Just another conspiracy theory. Perhaps. But as conspiracy theories go, this is a rather simple intrigue by the standards of intricate, Byzantine plots. It could be that Erdogan is just being an opportunist and is using  a “genuine” coup attempt to now crack-down on Gülen supporters. But, I would not be at all surprised if it had all been orchestrated by Erdogan.


U.S.-based cleric Fethullah Gulen, whose followers Turkey blames for a failed coup, said on Saturday the attempted overthrow may have been staged, and he urged the Turkish people not to view military intervention in a positive light.

“There is a slight chance, there is a possibility that it could be a staged coup,” Gulen told reporters through a translator in Pennsylvania, where he resides. “It could be meant for court accusations and associations.”

Gulen said democracy cannot be achieved through military action. He criticized the President Tayyip Erdogan’s government. “It appears that they have no tolerance for any movement, any group, any organization that is not under their total control,” he said.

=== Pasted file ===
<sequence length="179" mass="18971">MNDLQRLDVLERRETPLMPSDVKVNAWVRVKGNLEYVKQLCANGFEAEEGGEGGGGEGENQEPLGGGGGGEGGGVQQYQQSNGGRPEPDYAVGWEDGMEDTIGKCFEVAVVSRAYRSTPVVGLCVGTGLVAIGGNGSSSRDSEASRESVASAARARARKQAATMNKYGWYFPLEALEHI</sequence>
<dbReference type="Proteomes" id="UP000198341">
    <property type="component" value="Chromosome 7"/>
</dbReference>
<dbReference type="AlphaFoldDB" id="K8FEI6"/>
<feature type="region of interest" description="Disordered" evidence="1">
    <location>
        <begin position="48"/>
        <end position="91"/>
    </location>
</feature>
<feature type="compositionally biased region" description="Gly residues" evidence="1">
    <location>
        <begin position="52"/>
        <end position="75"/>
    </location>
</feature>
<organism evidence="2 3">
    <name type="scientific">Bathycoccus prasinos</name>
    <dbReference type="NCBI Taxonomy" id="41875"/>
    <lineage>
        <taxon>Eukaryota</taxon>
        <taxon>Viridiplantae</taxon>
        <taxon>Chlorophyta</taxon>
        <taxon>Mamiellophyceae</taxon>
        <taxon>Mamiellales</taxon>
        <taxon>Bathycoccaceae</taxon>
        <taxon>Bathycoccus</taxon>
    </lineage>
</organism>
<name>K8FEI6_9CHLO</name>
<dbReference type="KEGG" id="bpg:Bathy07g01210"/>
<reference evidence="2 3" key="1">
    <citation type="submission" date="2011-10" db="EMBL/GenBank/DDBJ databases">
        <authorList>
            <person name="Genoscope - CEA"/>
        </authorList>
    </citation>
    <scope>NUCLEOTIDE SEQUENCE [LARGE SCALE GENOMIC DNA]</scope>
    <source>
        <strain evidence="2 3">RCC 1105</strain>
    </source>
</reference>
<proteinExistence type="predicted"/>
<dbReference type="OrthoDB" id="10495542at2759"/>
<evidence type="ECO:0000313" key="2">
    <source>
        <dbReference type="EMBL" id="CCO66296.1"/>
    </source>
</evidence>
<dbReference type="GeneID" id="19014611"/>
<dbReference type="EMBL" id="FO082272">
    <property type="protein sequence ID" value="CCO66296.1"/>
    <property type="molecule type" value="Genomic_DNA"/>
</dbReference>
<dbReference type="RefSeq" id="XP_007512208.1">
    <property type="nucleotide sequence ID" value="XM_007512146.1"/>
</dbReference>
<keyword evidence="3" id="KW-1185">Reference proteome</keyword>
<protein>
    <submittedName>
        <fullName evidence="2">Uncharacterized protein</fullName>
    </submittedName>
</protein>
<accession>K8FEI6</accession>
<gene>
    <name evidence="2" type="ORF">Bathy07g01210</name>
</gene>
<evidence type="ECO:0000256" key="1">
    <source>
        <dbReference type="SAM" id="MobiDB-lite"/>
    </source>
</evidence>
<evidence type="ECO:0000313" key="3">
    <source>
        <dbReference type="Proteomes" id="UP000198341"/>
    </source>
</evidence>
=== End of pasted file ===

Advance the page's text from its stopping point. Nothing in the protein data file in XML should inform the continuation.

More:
Whether staged or not, Erdogan wins. He is obsessed with Fethullah Gülen and his supporters and what he calls their “parallel state”. It is not a coincidence that Gülen’s supporters tend to be much better educated than the mass support that Erdogan so successfully mobilises.


We’re having a heat wave, …..

January 18, 2016

After 16 consecutive days with daily high temperatures between -12ºC and -18ºC, and daily lows between -15ºC and -24ºC, a blast of hot air is now passing over us from the south west. For about 12 hours we are told we may see temperatures as high as -6ºC before returning to less than -12ºC for the rest of the week.

Though the sun rises at 0831 and sets at 1543, the days are getting perceptibly longer.

Roll on summer.

heat wave 20160118

heat wave 20160118

We’re having a heat wave
A tropical heat wave
The temperature’s rising
It isn’t surprising …

Irving Berlin

In winter we spend most of our time in heated spaces at around +20ºC. In summer we cool our spaces to about 22-24ºC. We are after all, evolved for tropical climates.

If only the global warming fantasy were true (which it isn’t).


Turkey’s Byzantine machinations with people trafficking for Europe, oil trading for ISIS

December 3, 2015